Apparently, the New York City library workers union reps are working hard to maintain comfortable working conditions for the librarians. Back in the good ol’ days of union organizing, this meant that exit doors couldn’t be locked, lest hundreds of people die in a fire. These days, however, the stakes are a bit…lower.
Under a little-known contract provision titled “Extreme Temperature Procedures,” unionized workers at branches of the New York Public Library can accrue compensatory time when the temperature inside dips below 68 degrees for a couple of hours. Similar clauses exist for libraries across the city.
I’m sorry….would you repeat that? 68 degrees???
Angela Montefinise, a spokeswoman for the New York Public Library, said the temperature clause had been around for decades. “The goal of this clause, which has been amended over the years, is to ensure safe working conditions for our staff but also to continue to provide an essential service to our public,” she said.
But such a temperature provision does seem rare, if not unique. City firefighters were excused from performing inspections during “inclement weather,” which included when the wind-chill factor dropped to 20 degrees and below. But the city won elimination of that restriction in 1988.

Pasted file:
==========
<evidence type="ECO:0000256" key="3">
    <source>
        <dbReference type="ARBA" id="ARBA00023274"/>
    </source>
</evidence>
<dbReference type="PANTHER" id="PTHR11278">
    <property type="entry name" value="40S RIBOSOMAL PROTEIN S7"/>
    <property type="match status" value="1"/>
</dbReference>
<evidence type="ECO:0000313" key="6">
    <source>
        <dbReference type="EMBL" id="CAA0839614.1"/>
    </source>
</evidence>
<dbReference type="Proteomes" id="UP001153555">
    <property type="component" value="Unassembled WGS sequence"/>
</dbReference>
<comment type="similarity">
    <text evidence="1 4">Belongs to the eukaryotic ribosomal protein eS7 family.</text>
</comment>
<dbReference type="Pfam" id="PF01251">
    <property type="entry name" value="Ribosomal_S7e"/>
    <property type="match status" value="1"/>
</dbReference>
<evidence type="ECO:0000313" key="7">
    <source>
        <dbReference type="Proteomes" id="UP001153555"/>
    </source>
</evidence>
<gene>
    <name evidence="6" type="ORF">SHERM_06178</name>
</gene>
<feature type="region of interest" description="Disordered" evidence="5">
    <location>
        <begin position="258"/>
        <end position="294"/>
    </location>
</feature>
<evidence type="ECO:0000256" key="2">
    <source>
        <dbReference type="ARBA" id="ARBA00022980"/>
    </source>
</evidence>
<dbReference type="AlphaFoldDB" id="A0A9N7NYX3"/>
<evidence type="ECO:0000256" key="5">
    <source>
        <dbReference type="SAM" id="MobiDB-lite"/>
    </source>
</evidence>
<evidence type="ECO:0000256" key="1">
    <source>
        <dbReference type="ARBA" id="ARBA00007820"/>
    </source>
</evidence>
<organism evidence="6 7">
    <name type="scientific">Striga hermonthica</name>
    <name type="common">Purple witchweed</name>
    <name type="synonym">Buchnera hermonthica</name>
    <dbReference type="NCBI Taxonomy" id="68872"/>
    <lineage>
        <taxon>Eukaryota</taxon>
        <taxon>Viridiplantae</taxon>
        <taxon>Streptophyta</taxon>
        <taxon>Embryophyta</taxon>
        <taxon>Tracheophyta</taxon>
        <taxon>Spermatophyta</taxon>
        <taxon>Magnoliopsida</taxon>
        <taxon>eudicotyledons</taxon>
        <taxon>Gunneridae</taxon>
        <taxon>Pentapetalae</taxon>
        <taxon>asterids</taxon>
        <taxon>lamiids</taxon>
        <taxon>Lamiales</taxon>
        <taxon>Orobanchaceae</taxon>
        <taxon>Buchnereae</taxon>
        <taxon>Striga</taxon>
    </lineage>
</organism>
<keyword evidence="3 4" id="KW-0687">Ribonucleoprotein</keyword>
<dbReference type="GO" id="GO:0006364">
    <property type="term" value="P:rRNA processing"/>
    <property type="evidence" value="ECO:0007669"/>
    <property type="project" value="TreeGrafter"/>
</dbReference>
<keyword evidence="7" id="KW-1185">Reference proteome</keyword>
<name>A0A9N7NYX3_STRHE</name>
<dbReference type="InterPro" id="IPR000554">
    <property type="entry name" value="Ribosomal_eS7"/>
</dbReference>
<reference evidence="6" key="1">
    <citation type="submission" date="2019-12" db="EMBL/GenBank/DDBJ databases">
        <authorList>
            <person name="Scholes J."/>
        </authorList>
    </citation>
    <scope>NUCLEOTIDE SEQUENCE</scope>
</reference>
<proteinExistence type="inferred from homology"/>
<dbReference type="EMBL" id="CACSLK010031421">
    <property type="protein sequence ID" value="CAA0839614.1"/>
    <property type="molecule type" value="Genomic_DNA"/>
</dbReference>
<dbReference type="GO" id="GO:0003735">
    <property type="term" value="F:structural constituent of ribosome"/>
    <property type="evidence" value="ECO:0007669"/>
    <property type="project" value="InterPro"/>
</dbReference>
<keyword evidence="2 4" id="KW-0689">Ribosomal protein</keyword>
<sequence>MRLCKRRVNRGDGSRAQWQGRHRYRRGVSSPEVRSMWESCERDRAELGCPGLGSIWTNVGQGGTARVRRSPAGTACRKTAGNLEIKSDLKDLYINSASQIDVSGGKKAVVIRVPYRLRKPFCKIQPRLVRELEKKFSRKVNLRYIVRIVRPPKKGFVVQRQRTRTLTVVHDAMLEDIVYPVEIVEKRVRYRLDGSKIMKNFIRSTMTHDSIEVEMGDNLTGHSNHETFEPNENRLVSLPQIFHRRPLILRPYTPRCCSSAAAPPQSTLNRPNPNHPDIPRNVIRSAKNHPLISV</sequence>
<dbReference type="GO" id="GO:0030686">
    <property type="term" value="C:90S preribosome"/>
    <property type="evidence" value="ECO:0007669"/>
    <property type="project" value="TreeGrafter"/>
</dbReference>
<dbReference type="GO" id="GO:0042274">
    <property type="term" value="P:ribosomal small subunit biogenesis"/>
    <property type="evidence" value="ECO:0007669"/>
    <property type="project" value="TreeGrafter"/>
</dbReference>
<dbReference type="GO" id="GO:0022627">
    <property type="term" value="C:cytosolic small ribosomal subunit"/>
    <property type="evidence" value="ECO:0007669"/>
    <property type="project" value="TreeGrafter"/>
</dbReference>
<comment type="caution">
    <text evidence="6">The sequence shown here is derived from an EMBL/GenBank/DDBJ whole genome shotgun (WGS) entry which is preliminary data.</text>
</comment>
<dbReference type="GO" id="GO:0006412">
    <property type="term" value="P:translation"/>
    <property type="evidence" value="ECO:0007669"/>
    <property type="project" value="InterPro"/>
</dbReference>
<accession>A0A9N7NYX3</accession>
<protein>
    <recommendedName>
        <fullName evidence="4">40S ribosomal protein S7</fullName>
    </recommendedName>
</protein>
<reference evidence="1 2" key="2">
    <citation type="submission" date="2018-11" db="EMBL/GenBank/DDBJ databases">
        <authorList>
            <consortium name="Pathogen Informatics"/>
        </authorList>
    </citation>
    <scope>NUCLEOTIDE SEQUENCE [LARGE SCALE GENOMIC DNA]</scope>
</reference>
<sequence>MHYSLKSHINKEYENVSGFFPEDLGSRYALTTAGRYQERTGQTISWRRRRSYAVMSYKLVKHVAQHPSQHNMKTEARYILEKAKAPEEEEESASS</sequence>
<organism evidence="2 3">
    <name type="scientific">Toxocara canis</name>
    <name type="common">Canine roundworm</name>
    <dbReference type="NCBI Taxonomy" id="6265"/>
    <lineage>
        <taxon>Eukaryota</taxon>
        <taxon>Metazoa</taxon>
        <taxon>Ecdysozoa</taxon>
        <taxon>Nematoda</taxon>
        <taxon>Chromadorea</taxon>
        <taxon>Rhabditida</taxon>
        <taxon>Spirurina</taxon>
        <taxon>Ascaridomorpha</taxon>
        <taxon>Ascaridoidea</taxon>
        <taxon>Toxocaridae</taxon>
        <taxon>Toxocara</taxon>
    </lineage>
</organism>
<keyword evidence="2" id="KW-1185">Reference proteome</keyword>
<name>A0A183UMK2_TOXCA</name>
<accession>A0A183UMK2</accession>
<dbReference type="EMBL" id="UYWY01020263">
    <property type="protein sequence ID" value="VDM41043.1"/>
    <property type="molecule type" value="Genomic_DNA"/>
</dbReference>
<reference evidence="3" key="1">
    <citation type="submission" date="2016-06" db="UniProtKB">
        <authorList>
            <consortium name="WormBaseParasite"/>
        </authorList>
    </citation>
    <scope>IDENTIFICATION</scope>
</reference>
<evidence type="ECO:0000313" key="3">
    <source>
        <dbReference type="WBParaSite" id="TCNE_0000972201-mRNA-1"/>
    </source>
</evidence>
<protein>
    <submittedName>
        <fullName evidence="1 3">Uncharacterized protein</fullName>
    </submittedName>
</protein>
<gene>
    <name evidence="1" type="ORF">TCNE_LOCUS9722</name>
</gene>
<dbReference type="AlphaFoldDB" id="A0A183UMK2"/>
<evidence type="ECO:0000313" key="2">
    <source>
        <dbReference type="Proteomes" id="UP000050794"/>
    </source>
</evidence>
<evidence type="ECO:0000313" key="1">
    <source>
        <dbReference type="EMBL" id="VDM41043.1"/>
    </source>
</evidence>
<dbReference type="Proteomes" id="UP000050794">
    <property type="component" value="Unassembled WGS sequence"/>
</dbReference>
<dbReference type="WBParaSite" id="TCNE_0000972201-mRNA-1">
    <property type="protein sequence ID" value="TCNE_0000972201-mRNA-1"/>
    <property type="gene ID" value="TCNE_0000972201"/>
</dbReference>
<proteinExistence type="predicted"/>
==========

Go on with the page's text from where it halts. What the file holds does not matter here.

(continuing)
OK. If firefighters have to do inspections even when it’s below freezing, surely a librarian can throw on a cardigan and muddle through at 67 degrees. Right?
At the Soundview branch, the wall thermometer near the circulation desk read 77 degrees. Wanda Luzon, a 25-year-old librarian there, said that in nine years with the library system, she had only once received compensation time related to temperature issues, when the air-conditioner was broken for several days.
I don’t know about you, but I’d be whining when the indoor temp was 77, not 67!
This seems completely ridiculous to me. Having worked at a rural public library where the furnace was a bit temperamental, I can’t imagine what the reaction would have been had we marched over to the city to complain about the library being a bit chilly.
We’re all facing budget issues. We’re looking to see how we can save money, keep our jobs, and keep our libraries open for our communities. Surely eliminating this sort of nonsense from a union contract would be a good place to start.